In this first mystery with Miss Rachel, I feel like Hitchens had some falls along the way, but overall, like the titular cat, she nearly always managed to land on her feet. Our spunky heroine (Miss Rachel...not Samantha) is just getting the hang of this amateur detective business, so she doesn't spot clues quite as quickly as she has in the two books I've read previously, but she does know when Mayhew is going astray. He is all set to arrest someone (twice!) and she manages to convince him that the solution still isn't quite right. She might have come to the final conclusion as soon as I did (yes, I did spot the murderer before Miss Rachel)...if she had been privy to all the mentions of a certain something that the reader was. 

I do find it amazing that a 70-something old woman (whom we have no evidence of having been particularly active/physically strong) can climb about in the attic crawl space and up and down through attic access points in the various rooms. Her two nights of such ramblings make me tired and I'm a good twenty years younger....And things get quite exciting at the end when she and Mayhew make a mad-dash car chase to prevent the murderer from polishing off one more victim. A good solid beginning to a series that I have enjoyed (as I'm able to find titles...). ★★ and 1/2.

First line: Detective Lieutenant Stephen Mayhew has been heard to complain that the murder of the Stickleman woman was the damnedest case he ever met up with; that solving the thing was like working a
jigsaw puzzle upside down and backward; that it got progressively worse as it dragged along; and that it set him at such insane tasks as pulling hairs out of Miss Rachel's cat and forcing a timid fat woman to scream.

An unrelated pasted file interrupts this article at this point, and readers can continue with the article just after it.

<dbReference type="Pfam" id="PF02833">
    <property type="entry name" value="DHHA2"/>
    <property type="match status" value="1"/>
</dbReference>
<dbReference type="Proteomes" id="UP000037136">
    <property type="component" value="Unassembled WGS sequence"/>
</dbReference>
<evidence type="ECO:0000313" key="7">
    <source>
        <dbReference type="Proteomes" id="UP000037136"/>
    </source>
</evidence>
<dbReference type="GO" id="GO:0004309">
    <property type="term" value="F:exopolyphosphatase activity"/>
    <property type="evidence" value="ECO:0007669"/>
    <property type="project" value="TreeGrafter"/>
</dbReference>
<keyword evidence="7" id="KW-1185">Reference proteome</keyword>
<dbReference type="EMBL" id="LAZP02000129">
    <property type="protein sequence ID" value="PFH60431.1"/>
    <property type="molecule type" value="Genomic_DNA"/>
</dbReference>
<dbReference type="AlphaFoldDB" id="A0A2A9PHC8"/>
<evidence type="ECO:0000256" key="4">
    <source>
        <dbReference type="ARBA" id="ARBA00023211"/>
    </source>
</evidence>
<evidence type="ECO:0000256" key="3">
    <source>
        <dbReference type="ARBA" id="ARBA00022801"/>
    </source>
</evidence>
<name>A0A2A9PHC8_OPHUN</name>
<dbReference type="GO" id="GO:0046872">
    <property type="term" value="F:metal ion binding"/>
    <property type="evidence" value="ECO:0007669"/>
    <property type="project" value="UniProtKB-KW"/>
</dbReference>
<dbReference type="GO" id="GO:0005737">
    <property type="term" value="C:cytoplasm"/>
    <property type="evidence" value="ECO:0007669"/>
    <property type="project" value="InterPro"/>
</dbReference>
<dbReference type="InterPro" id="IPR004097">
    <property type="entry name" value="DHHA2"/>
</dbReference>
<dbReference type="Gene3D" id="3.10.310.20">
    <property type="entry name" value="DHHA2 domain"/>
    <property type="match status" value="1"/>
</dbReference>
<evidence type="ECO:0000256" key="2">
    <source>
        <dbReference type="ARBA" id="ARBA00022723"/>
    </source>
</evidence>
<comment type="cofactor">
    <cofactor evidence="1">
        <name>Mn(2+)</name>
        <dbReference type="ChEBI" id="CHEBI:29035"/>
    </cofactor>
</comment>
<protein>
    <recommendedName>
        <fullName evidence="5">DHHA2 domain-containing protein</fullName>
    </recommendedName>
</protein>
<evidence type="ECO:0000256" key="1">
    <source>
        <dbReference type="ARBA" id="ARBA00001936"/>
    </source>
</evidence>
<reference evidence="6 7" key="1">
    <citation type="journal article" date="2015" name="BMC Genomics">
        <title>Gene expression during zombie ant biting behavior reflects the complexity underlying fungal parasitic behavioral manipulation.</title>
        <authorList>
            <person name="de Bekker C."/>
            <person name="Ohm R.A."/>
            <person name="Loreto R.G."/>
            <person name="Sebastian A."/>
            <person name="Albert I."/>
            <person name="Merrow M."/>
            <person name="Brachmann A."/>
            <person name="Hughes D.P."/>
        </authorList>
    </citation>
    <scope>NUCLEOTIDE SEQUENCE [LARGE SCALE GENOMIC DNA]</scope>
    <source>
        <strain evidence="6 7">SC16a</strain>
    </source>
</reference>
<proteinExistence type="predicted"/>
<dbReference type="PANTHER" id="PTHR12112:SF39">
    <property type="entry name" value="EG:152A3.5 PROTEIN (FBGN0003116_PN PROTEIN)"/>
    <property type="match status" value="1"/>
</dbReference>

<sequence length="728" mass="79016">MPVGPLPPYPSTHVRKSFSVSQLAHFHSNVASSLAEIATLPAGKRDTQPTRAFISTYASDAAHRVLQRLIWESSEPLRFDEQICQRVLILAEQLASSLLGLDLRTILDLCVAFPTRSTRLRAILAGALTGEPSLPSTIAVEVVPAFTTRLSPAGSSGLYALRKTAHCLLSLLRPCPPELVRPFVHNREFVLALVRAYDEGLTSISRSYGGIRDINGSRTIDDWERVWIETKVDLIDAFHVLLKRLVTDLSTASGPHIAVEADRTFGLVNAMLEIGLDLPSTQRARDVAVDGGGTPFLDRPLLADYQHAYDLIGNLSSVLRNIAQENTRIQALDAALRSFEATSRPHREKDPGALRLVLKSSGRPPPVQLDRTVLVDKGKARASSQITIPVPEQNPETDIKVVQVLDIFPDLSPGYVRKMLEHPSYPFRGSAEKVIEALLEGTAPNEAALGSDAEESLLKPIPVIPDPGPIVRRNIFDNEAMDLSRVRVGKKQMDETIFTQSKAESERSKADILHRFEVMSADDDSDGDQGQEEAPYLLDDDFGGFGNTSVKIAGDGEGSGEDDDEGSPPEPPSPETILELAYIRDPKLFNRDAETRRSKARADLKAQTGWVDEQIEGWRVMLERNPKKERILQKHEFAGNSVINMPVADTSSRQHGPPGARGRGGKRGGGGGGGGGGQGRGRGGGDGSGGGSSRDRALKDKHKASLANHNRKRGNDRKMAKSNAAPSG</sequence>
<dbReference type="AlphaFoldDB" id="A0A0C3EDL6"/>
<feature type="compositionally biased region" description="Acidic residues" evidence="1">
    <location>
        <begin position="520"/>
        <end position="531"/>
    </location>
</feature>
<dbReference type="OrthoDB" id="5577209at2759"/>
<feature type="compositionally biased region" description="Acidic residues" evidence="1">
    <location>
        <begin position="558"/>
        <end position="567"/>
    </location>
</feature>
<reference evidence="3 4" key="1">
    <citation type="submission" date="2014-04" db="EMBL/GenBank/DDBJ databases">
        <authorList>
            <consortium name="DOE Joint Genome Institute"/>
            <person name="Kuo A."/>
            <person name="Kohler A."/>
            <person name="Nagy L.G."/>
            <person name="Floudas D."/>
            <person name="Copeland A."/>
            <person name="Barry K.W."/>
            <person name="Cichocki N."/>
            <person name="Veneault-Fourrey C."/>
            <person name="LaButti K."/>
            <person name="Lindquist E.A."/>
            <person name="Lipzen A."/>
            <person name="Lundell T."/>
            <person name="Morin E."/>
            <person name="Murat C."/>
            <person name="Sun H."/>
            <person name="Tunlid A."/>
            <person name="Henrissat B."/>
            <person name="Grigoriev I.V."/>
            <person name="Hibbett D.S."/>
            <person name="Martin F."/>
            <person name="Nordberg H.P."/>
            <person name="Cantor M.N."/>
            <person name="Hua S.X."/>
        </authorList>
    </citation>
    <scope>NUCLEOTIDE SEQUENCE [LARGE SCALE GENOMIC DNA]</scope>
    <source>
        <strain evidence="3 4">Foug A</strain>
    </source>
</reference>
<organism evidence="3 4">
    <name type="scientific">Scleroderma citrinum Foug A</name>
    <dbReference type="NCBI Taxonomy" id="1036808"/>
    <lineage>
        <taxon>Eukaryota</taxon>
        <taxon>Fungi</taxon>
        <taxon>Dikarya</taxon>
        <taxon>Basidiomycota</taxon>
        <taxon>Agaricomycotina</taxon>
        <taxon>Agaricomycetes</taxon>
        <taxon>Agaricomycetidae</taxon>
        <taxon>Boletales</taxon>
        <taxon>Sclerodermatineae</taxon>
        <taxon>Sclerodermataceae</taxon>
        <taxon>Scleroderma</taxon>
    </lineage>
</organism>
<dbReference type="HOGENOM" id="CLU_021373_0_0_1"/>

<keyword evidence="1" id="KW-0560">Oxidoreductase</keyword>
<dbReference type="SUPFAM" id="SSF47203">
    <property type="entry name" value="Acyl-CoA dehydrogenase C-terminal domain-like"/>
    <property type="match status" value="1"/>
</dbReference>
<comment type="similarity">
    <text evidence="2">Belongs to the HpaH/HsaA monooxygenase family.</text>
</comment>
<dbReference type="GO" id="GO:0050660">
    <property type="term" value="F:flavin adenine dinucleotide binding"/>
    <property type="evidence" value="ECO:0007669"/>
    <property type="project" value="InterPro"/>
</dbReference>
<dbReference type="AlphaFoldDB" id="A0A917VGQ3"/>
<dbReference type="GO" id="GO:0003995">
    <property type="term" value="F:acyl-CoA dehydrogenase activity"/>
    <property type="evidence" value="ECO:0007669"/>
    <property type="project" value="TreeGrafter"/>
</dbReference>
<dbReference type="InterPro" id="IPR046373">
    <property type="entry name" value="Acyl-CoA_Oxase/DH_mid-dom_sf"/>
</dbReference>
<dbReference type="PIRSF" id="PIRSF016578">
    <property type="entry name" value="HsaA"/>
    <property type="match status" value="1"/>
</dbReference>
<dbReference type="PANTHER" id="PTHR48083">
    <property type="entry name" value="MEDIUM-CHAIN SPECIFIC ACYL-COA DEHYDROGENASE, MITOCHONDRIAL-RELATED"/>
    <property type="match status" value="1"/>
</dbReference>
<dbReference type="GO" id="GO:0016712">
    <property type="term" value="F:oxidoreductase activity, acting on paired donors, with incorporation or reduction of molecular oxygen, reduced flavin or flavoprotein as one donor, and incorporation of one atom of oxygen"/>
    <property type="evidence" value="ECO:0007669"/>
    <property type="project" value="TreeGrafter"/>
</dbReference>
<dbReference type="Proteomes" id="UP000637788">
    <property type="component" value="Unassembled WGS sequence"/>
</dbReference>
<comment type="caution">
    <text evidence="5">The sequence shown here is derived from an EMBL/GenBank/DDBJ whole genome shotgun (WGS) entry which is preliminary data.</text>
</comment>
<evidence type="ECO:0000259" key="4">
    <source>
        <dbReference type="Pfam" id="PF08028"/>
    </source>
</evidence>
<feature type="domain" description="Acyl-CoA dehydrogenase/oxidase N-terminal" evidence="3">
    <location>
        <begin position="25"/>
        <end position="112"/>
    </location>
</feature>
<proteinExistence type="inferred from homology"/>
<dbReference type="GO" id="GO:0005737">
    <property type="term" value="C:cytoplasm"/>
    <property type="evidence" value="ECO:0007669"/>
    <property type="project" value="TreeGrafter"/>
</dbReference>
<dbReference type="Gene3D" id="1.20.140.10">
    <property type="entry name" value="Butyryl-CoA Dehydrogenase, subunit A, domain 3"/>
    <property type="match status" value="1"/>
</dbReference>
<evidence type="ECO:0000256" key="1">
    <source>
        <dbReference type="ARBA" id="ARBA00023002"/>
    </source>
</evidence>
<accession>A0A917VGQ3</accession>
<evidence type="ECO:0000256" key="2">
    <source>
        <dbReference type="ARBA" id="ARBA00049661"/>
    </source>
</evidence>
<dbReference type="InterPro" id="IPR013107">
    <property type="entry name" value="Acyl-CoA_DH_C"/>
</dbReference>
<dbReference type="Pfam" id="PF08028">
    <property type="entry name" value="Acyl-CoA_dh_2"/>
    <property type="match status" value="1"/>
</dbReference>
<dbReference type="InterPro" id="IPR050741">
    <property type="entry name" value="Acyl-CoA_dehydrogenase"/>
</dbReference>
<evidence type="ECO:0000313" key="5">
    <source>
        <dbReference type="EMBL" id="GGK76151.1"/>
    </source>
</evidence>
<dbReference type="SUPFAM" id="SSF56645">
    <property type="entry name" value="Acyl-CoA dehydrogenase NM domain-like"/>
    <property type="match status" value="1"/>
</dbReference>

Last line: But Miss Rachel had no answer for that one.


Deaths = 4 (one beaten to death; one stabbed; one auto accident; one fell from height)

For the Monthly Motif Challenge prompt (Buzzed About Books)--this one saw a lot of talk among Golden Age Detective Fans last fall. It was nominated for our annual "Reprint of the Year award."

Tuesday, March 22, 2022

With Option to Die

 With Option to Die (1967) by Richard Lockridge

When Ann and Eric Martin rent a country house in North Wellwood, New York, they find themselves in the middle of a divided community. The current uproar is over the request for a building permit for a new, integrated country club. Thomas Peters, a well-known African American lawyer, had moved into the area with this grand plan to make a club where everyone (or at least everyone who could pay the membership fees) could gather--no restrictions. But North Wellwood is a conservative, Republican town and there are many folks who don't care for the idea at all--not that they have anything against people of color, you understand...but the location isn't right OR it's a fine experiment but can't we experiment somewhere else first? Of course, there are those who are downright hostile and those folks get even more stirred up when outside influences under the name "Patriots United" hook up with members of the North Wellwood Preservation Association. A high-profile instigator in Patriots United is spotted in the town. There's general name-calling (using "liberal" as a derogatory term isn't anything new it seems) and complaints that those who want to change things are communists or socialists...or worse.